Most people have no idea how how much touching up goes on. In the documentary Bigger, Faster, Stronger [biggerstro...rmovie.com] a photographer from the "protein shake" market is interviewed. He states that he has actually done photoshoots of the "before" (weakling) and "after" (muscleman) photos in the same day. That's right, what the advertiser claims to be some amazing muscle growth effect is actually just photo manipulation. It's completely dishonest. Oh, and the models admit using steroids. They say that if people are stupid enough to actually believe the photos, then they deserve to lose their money. Given the choice between this blatant corruption, where the uneducated and trusting are lied to and exploited for financial gain, and a regulated market, I'll choose regulation.

  • by davidwr (791652) on Tuesday September 22, 2009 @10:31AM (#29503743) Homepage Journal

    Isn't the very act of scanning and printing using a computer a digital modification?

    What if the camera's software tweaked the lighting or white-balance as the picture was being taken?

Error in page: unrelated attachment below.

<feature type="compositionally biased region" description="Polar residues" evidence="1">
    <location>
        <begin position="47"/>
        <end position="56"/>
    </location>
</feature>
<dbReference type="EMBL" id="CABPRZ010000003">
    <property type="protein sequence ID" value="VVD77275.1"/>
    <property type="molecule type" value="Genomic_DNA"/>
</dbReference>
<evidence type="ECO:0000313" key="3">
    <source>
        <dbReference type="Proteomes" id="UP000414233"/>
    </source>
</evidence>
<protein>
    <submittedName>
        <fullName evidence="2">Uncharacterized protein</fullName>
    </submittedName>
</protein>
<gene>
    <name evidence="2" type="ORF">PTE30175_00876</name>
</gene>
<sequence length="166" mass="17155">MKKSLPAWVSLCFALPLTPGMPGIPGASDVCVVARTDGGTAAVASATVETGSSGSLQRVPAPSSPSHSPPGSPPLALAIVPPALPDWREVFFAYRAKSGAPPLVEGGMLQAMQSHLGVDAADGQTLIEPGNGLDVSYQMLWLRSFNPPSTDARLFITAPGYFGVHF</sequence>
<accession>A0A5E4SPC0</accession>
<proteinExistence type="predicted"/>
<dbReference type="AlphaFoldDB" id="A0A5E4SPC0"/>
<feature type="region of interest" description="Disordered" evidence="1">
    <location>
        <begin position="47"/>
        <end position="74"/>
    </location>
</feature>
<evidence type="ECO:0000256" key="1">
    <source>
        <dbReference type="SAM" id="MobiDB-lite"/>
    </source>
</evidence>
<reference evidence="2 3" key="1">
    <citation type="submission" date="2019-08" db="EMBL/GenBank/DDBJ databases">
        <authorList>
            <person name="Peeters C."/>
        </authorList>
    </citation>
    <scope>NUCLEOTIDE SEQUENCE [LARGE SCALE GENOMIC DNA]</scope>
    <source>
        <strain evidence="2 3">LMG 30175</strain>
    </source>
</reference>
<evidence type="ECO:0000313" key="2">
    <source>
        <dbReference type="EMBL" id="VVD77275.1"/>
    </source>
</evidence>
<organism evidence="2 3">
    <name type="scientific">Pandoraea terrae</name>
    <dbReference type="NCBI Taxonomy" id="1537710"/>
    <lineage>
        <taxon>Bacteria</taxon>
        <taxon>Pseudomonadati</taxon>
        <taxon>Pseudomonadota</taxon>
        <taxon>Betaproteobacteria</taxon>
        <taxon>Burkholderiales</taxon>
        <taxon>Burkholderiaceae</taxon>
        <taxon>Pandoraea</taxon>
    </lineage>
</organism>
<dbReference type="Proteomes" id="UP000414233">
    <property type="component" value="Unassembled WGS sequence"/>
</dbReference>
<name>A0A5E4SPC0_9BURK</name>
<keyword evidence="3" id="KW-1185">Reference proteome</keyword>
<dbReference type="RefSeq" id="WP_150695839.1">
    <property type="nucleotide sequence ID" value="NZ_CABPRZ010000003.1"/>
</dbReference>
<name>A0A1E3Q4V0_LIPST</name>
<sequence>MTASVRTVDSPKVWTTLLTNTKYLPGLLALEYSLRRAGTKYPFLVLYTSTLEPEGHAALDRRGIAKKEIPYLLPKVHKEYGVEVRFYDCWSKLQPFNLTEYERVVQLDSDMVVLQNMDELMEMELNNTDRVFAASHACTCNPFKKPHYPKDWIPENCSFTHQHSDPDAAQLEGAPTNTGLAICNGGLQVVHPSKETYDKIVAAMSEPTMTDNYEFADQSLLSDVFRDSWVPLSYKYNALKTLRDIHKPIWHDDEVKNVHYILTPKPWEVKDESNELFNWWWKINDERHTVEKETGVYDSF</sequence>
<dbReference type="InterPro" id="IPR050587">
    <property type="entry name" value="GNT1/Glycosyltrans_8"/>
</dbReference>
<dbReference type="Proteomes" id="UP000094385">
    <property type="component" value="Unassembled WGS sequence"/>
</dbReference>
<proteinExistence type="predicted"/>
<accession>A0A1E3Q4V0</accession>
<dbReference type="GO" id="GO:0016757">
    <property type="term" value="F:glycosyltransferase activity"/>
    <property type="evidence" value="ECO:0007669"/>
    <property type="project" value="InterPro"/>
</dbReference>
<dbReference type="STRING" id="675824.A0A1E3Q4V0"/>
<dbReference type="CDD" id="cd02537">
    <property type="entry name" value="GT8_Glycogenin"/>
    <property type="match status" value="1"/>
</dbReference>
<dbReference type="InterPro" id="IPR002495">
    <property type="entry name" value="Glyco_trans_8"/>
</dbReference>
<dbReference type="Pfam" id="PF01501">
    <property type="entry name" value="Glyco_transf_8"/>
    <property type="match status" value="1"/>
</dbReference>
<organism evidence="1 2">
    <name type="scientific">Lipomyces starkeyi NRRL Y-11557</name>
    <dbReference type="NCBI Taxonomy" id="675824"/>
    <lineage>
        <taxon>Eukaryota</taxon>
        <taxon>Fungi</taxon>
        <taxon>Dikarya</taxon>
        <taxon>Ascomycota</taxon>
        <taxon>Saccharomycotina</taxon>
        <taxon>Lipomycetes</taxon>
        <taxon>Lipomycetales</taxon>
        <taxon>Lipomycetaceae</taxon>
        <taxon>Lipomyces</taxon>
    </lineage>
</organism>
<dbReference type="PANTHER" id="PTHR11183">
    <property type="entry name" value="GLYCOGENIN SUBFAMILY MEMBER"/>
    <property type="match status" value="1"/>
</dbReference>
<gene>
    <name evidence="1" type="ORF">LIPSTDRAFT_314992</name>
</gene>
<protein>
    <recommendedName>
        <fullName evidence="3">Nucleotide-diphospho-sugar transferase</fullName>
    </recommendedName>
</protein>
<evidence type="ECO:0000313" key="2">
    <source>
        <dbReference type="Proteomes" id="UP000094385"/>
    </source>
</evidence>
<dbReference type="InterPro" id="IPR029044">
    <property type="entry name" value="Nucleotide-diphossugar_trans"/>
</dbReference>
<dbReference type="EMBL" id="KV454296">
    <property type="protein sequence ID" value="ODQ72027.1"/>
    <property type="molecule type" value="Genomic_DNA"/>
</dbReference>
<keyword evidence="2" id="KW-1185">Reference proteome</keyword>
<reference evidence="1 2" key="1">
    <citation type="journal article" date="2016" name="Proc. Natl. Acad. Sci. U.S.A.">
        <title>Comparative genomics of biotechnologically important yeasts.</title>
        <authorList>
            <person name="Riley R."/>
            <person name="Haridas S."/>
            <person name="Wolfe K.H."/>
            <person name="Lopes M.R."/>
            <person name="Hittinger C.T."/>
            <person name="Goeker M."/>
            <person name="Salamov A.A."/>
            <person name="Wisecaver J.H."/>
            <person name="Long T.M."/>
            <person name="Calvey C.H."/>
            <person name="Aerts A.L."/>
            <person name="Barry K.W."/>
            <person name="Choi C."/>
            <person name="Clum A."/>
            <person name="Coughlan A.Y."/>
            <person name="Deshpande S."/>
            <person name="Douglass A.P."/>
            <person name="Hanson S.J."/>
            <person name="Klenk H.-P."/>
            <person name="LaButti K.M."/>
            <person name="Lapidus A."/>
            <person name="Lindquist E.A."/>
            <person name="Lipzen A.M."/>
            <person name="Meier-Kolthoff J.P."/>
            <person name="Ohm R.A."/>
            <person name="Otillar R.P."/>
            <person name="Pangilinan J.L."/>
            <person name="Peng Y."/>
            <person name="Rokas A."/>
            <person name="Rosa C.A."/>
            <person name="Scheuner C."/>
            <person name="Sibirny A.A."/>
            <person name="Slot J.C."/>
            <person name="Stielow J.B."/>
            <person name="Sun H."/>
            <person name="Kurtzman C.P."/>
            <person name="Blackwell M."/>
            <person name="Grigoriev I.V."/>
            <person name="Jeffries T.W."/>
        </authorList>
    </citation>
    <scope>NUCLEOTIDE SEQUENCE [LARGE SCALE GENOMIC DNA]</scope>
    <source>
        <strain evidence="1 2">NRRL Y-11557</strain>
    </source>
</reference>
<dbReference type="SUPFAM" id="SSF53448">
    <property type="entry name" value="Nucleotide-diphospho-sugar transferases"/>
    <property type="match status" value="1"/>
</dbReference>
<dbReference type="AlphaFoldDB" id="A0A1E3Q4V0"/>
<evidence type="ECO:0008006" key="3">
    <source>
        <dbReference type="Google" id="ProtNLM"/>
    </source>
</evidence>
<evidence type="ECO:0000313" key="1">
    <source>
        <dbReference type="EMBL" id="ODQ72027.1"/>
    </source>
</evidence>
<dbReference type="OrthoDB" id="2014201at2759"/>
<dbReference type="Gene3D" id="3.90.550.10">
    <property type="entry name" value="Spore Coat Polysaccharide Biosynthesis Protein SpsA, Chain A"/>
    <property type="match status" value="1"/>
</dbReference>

If all photographs are labeled, then the label becomes meaningless.

    • Re: (Score:3, Insightful)

      by polar red (215081)

      f all photographs are labeled, then the label becomes meaningless.

      not necessarily, i think there are enough people around not knowing that photo's can be tampered with.

    • by owlnation (858981)

      Isn't the very act of scanning and printing using a computer a digital modification?

      Yes, they are. And they pretty much always have been. All photos are pretty much artifact to a greater or lesser degree.

      It used to be done in the studio and the darkroom in the early days of photography. See Ansel Adams pics for expert darkroom manipulation.

      Models have always been shot with artificial make-up, hair, fans blowing their hair and carefully controlled lighting to create an artificial image of the person.

      • Re: (Score:3, Insightful)

        by qoncept (599709)

        Isn't the very act of scanning and printing using a computer a digital modification?

        Yes, they are. And they pretty much always have been. All photos are pretty much artifact to a greater or lesser degree.

        No, it's not. Digitization and digital modification aren't the same thing. The comment about white balance and such done by the digital camera itself is more questionable, but I would think common sense would cover that.

        Models have always been shot with artificial make-up, hair, fans blowing their hair and carefully controlled lighting to create an artificial image of the person.

        Controlled, optimized, sure. But that is a real image of that person. If you're dropping chemicals on your film to cover a splotch on someone's face, that's altered, but slapping some baby oil on Arnie and having him flex or having Paris Hilton bend over and spread is just putting them in th